Furthermore, many accidents or instances where vehicles must be placed out of service are too readily attributed to defects in the apparatus or to bad driving conditions, whereas the truth of the matter is that more often it is the direct result of driver failure, either in operation or maintenance. Studies show that of thousands of accidents a mere 15% can be ascribed to mechanical failures such as failure of equipment or datnage due to defect in the road. The remaining 85% of the accidents are caused by human failures such as carelessness, incompetence, recklessness, inattentiveness, inability to judge distances accurately, or slow reactions on the part of the driver. Apropos of this one special survey on a long stretch of one of the nation’s foremost highways (Pennsylvania Turnpike) disclosed the startling fact that the aforementioned reasons accounted for 97 per cent of the accident fatalities. In addition, poor driving practices can, and do, reduce the normal life expectancy of apparatus and result in needless waste of equipment, time and labor.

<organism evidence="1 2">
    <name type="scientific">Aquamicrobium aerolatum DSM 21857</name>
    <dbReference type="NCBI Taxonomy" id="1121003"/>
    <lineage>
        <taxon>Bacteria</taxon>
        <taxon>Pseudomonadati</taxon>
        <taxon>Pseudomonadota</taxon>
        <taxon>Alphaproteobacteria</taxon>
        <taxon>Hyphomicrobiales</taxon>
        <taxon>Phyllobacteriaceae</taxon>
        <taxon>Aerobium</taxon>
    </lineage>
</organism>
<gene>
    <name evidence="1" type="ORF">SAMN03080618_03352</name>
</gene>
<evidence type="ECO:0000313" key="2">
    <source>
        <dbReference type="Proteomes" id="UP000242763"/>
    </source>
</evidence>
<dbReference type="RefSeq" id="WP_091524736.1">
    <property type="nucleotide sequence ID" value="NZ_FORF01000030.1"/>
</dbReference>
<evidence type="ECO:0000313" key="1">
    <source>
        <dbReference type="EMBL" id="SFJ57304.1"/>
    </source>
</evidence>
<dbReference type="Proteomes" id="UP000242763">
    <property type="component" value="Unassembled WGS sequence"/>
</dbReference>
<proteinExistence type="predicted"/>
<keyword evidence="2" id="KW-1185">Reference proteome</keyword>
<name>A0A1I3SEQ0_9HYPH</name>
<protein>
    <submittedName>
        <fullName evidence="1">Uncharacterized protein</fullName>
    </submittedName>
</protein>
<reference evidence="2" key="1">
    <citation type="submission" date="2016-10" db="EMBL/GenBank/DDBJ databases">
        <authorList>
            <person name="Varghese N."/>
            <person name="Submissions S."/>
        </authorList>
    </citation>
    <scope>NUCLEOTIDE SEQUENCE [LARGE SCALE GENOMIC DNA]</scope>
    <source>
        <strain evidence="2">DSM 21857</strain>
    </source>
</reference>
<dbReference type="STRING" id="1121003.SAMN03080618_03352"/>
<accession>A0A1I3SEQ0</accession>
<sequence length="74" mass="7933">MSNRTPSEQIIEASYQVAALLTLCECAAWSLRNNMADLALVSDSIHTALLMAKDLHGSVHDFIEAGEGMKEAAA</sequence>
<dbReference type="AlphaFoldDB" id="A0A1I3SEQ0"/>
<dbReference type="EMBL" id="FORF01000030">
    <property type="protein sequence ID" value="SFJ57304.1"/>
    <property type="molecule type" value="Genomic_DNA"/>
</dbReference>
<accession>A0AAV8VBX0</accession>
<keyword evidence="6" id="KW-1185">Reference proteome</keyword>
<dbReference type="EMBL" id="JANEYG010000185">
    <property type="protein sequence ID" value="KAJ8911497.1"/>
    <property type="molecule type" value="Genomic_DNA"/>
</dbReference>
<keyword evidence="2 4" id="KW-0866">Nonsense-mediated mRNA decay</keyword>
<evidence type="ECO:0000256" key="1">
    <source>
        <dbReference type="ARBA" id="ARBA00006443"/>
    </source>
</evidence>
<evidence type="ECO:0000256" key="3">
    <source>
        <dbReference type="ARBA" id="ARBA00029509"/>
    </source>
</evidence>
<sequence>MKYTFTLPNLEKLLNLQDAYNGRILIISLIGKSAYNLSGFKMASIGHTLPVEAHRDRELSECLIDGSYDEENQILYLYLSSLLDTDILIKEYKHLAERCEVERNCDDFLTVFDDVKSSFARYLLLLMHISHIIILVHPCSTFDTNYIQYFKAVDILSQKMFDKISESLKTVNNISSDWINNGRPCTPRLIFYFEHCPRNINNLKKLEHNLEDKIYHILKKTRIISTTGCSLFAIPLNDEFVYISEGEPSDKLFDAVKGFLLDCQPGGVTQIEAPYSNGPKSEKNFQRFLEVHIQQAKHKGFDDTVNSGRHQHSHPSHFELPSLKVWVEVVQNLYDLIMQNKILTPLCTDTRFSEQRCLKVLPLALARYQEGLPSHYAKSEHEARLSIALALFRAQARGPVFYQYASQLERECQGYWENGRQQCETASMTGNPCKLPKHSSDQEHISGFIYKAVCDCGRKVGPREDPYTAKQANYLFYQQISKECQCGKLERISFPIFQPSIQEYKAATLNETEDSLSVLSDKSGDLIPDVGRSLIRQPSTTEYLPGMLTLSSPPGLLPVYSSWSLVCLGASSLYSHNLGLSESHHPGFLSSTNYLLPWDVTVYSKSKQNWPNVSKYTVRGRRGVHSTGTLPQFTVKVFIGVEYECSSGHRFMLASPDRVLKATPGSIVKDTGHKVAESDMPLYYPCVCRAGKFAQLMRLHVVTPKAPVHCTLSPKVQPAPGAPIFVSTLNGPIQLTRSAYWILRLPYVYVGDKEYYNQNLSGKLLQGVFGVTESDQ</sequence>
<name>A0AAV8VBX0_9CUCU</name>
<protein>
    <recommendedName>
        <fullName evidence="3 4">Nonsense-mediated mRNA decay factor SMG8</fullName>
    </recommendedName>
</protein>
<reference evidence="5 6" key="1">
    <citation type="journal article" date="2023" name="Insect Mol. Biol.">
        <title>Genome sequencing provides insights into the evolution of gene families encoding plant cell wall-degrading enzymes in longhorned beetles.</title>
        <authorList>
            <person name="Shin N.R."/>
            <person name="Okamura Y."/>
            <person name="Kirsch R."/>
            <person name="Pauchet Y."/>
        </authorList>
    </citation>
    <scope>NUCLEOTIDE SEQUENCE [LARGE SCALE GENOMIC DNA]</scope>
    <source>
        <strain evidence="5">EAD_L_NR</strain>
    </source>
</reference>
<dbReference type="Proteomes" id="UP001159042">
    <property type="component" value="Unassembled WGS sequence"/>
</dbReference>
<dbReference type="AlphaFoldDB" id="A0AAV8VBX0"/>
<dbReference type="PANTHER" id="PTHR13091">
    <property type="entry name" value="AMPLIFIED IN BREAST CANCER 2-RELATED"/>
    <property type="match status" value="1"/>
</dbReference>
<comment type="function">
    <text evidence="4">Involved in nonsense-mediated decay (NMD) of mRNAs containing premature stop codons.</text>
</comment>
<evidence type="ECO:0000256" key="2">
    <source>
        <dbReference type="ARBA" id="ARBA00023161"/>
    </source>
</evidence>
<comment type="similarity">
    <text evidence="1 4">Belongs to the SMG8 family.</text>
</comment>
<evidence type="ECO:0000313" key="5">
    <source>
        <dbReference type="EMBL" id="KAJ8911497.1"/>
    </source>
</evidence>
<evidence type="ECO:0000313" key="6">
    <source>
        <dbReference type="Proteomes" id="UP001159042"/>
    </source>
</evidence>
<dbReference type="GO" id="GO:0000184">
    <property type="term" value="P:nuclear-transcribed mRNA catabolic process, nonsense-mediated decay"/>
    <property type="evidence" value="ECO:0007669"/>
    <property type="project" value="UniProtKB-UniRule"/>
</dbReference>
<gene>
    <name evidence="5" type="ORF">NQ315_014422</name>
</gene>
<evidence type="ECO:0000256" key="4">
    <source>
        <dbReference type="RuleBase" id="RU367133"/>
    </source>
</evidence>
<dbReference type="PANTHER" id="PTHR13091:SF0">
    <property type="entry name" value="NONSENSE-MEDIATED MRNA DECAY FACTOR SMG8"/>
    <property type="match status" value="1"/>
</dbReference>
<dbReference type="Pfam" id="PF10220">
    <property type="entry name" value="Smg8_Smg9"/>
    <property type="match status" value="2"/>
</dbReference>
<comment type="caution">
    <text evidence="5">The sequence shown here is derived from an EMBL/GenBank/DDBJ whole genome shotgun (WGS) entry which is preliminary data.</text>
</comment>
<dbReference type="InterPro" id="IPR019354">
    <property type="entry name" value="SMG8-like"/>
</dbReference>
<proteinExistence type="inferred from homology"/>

Criteria in Selection

One of the basic criteria in driver selection is that the candidate be at least of average health and that his sight, hearing and color perception be satisfactory. Such tests are best administered by a physician and should be repeated at stated intervals on those already assigned to drive.

Because of the burden of bis responsibility, complete sobriety while on duty is an absolute must for a fire apparatus chauffeur. Contrary to popular belief, taking aboard “one or two for the road” does not sharpen the wits of the driver or make him more alert or efficient. Instead alcohol, even in very moderate quantities, tends to dull the sight, hearing and sense of touch. It slows down the nervous system, including the brain and impairs judgment, skill and reaction. It is true that an individual may feel a decrease in self-consciousness and an increase in confidence, with mingled feeling of ease and relaxation, upon using alcohol. However, the fear of consequences can be destroyed, and safe driving practices disregarded. Under such conditions, a driver will not be able to accurately judge the speed of his own, or of another’s car nor can he correctly estimate the distances being covered by each.